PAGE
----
The display of the power provided by a battery 324 and a power supply unit 322 to provide a regulated output 328 of V s s. Power supply 322 has a voltage control input 326 to control the voltage on output 328. Preferably, power supply 322 is a switched mode power supply having a fast control output voltage 328 typically on a microsecond scale, wherein the power supply operates at a switching frequency of 1 MHz or greater. Use of a switch mode power supply may also be convenient to use a low battery voltage, the voltage may be raised to the desired level of V s s, to facilitate compatible with (e.g.) consumption of a low-voltage electronic device.

Column select driver 330 drives column select electrode 304 in accordance with a control input 332. Similarly, row data driver 334 drives row electrode 308 in response to a data input 336. In the illustrated embodiment, each row of electrodes is driven by an adjustable constant current generator 340, which in turn is controlled by a digital-to-analog converter 338 coupled to input 336. For the sake of clarity, only one such constant current generator is shown.

Constant current generator 340 has a current output 344 for emitting or sinking a substantially constant current. The constant current generator 340 is coupled to a power supply V d r i v e 342 which may be equal to and connected to V s s or it may be greater than (here, negative) V s s to allow for more force than V s s The active matrix pixel 320 is driven. The voltage for V d r i v e can be provided by, for example, a separate output from power supply unit 322.

The embodiment of the display driver illustrated in Figure 3 shows a current controlled active matrix display in which a row of electrode currents is set to a pixel brightness. It should be understood that the active matrix display can also be controlled by using a voltage instead of a current driver for the row data driver 334 using a voltage in which a pixel brightness is set by a voltage on a line.

Both control input 332 of column select driver 330 and data input 336 of row data driver 334 are driven by display drive logic 346, which in some embodiments includes a microprocessor. Display drive logic 346 is timed by a clock 348 and, in the illustrated embodiment, has access to a frame store 350. The pixel brightness and/or color data used to display on display 302 is written to display drive logic 346 and/or frame storage 352 via data bus 352.

The display drive logic has a sense input 356 that is driven from the output of a current sensing device 354. It may include, for example, an analog-to-digital converter configured to sense a voltage drop across a resistor. It is used to monitor the current drawn by display 302 from output 328 of power source 322. In embodiments in which a plurality of power supply lines are monitored, a plurality of converters or a multiplex converter may be used. The supply voltage V s s can also be monitored as needed (but not shown in Figure 3).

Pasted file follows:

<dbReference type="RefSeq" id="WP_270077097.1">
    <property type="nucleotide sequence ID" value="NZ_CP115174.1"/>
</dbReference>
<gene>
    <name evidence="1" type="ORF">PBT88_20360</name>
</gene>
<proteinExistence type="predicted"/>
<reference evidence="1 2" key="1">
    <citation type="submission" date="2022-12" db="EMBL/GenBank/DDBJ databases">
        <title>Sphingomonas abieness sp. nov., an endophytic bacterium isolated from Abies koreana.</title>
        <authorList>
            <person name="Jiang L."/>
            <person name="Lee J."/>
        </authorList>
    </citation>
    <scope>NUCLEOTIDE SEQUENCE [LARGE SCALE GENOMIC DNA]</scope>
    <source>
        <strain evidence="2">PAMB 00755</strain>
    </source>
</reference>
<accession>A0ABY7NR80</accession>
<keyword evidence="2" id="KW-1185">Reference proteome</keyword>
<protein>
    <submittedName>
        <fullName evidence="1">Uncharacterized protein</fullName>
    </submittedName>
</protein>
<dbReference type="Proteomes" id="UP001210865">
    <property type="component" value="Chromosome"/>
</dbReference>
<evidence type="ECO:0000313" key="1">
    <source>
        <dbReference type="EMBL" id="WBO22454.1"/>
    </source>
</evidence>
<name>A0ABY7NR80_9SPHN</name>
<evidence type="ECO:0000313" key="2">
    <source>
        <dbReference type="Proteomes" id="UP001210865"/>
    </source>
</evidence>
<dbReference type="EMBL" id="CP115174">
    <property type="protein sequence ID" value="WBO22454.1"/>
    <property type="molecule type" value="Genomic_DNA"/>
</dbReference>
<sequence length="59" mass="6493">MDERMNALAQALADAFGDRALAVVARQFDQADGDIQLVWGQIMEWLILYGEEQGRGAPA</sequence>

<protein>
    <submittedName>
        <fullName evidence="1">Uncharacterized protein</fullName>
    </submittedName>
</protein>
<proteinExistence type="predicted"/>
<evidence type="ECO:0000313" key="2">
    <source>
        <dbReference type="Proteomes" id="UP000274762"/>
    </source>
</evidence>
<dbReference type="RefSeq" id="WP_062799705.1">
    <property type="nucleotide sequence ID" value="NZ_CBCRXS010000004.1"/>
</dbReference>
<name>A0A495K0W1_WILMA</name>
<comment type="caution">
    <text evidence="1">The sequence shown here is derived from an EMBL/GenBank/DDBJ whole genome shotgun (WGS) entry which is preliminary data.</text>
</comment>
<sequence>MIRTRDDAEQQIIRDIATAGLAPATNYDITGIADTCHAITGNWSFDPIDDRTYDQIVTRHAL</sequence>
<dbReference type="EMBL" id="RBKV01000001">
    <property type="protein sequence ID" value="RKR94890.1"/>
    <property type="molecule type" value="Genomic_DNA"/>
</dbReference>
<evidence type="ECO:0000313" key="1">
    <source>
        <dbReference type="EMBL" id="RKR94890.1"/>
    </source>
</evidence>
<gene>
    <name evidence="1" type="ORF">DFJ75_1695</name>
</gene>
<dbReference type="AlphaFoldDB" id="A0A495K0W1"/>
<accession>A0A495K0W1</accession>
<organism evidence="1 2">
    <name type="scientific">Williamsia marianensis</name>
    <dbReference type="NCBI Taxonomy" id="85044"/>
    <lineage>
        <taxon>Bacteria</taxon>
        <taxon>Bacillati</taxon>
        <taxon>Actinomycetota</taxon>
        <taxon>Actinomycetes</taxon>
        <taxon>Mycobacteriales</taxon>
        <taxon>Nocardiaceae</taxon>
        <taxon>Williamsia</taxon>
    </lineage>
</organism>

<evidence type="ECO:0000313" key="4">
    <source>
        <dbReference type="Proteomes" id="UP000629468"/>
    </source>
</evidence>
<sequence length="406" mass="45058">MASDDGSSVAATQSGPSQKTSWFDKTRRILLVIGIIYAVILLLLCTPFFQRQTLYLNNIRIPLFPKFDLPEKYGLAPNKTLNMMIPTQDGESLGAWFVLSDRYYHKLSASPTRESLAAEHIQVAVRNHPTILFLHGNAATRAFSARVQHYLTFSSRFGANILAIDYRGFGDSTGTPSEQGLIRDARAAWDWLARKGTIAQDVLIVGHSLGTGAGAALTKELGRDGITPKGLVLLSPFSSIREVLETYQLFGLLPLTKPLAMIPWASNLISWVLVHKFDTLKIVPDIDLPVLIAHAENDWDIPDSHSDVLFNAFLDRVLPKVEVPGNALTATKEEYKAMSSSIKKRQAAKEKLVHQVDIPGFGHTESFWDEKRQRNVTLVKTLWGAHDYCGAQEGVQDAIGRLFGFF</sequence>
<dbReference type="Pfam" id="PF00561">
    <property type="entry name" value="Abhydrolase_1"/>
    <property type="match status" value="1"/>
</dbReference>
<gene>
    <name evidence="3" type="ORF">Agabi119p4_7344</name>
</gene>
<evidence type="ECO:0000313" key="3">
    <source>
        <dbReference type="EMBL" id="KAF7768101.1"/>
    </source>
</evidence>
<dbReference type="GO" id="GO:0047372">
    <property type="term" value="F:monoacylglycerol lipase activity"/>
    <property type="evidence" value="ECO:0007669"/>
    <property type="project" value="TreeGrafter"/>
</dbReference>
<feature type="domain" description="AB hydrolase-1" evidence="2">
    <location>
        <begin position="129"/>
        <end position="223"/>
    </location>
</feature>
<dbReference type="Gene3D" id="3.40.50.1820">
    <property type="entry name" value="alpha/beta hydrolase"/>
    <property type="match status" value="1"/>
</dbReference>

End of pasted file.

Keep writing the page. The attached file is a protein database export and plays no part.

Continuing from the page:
Display drive logic 346 (which may be constructed or built into hardware or a combination of both by a processor controlled by a stored program) includes a current sensing unit 358 and a power controller 360 (In this example, both are constructed from processor control codes stored in non-volatile memory). The current sensing unit 358 inputs a current signal on the sensing input 356, and the power controller 360 outputs a voltage control signal to the input 326 of the power supply unit 322 to control the power supply voltage V s s in response to the sensed input voltage. The operation of the power controller will be explained in more detail below with reference to FIG.

4 shows a flow diagram of a program that can be executed by power controller 360 in an embodiment of a display driver for driving an active matrix display. The general procedure is suitable for current-programmed active matrix displays and voltage-programmed active matrix displays.

Referring to FIG. 4, in step S400, the display controller 346 inputs a current sensing signal, which is then compared with a control condition (step S402). The control condition includes a test to determine if the current has begun to drop significantly, and in one embodiment, can be performed by determining a change (in absolute or percentage) of the sensed current from a previous measurement, It is then compared to a threshold (eg 2%, 5%, 10%).

If the comparison with the control condition indicates that the power supply voltage can be reduced without significantly losing the saturation of the TFT driver transistor, for example, because the change in current is less than a predetermined threshold, V s s is decreased in step S404, and The program loops back to step S400. However, if the comparison indicates that one or more of the control conditions having the highest drive (to be closest to saturation) of the drive transistor TFT just clear saturated, then in step S406 to increase V s s and the program again loops back to step S400.

Those skilled in the art will appreciate that various conditions can be used as control conditions, depending on the particular application. In embodiments where the active matrix display has, for example, two or more separate power lines for two or more separate sub-pixels of the display, a separate control loop is shown in FIG. 4, and as appropriate Used for each individual power supply line due to different control conditions.